Monday, March 7, 2011

Violins, Violinists, and Violence

Dance Macabre
by:  Gerald Elias
Minitour Books, New York
277 pp,

Daniel Jacobus, a blind and reclusive violin teacher is the protagonist of this interesting mystery written by Gerald Elias, a Boston Symphony violinist, who also wrote Devil's Trill, the first in this series featuring Daniel Jacobus.  Dance Macabre is the second.

Rene Allard, a famous violinist, is found grotesquely murdered, steps away from his New York apartment, after performing his Carnegie Hall swan song, on his way to retirement in France.  His protege, B Tower, seen bending over the body with blood on his hands, is arrested, tried and found guilty.  But - was he the murderer?  Jacobus is drawn into the investigation of the  murder.  Tower is now on death row, days away from his execution.  The search for clues takes Jacobus to Utah, and then to the inner New York subway tunnels, and the sewers of New York City (a little like the movie, "The Third Man.")  The murder weapon is a puzzle.  How was Rene killed?  The answer is very ingenious.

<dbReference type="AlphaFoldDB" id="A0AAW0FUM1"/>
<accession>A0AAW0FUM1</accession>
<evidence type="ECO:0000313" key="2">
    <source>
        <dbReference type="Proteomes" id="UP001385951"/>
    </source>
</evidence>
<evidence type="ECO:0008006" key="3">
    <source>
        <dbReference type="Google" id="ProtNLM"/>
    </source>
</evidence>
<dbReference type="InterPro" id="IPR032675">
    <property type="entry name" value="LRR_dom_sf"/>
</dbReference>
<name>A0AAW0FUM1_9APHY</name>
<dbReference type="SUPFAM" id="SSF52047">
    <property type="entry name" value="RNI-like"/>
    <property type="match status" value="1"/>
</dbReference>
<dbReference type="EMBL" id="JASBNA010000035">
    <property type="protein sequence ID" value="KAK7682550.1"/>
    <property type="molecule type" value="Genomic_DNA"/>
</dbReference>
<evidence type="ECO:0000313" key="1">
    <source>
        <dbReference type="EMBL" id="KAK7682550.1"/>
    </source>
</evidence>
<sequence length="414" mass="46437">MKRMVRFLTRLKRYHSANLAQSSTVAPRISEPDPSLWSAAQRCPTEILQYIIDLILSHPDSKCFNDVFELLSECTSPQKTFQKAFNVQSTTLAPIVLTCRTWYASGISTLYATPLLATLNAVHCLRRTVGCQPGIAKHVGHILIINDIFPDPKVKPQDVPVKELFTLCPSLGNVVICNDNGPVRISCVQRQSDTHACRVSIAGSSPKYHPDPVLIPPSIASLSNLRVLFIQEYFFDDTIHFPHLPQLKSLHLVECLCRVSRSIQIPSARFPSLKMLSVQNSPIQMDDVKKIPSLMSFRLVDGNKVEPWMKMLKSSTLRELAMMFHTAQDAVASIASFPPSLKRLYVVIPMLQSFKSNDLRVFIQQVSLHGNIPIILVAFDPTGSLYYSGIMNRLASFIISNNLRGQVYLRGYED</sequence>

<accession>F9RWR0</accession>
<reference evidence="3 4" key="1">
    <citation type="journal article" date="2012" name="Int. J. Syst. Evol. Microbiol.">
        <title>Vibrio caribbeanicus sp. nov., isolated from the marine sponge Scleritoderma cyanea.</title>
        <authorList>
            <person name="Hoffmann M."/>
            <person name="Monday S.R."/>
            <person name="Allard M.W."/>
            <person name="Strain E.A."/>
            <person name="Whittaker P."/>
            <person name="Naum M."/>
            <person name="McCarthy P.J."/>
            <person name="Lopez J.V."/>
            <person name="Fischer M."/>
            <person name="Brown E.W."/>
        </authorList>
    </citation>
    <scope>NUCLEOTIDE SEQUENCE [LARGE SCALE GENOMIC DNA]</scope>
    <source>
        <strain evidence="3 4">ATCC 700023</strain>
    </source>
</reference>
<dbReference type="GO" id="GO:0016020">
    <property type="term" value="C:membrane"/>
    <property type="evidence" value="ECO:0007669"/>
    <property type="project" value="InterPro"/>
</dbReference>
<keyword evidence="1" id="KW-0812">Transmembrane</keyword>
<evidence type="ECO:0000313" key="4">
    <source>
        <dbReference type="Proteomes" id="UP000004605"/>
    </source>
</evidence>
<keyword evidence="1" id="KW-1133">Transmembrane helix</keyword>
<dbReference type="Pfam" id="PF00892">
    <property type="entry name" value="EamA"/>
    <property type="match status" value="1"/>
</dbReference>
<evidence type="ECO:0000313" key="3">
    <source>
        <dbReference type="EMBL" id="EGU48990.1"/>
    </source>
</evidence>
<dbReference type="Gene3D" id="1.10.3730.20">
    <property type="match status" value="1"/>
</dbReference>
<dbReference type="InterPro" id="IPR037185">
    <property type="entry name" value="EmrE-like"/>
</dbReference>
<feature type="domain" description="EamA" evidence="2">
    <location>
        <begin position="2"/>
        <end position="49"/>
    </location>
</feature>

What sets this mystery apart from others is that woven throughout the story the author shares information about violins, violinists, and composers.  B Tower, while in jail, is not allowed to have a violin, but Jacobus encourages him to practice using an "air violin."  Arm and finger positions are described, as B Tower hears the music in his head as he "plays."

Violins, old New York apartments, and elevators all play a role in the solution of the murder.  Dance Macabre was a pleasure to read.  Any reader who ever took violin lessons would especially enjoy this book.

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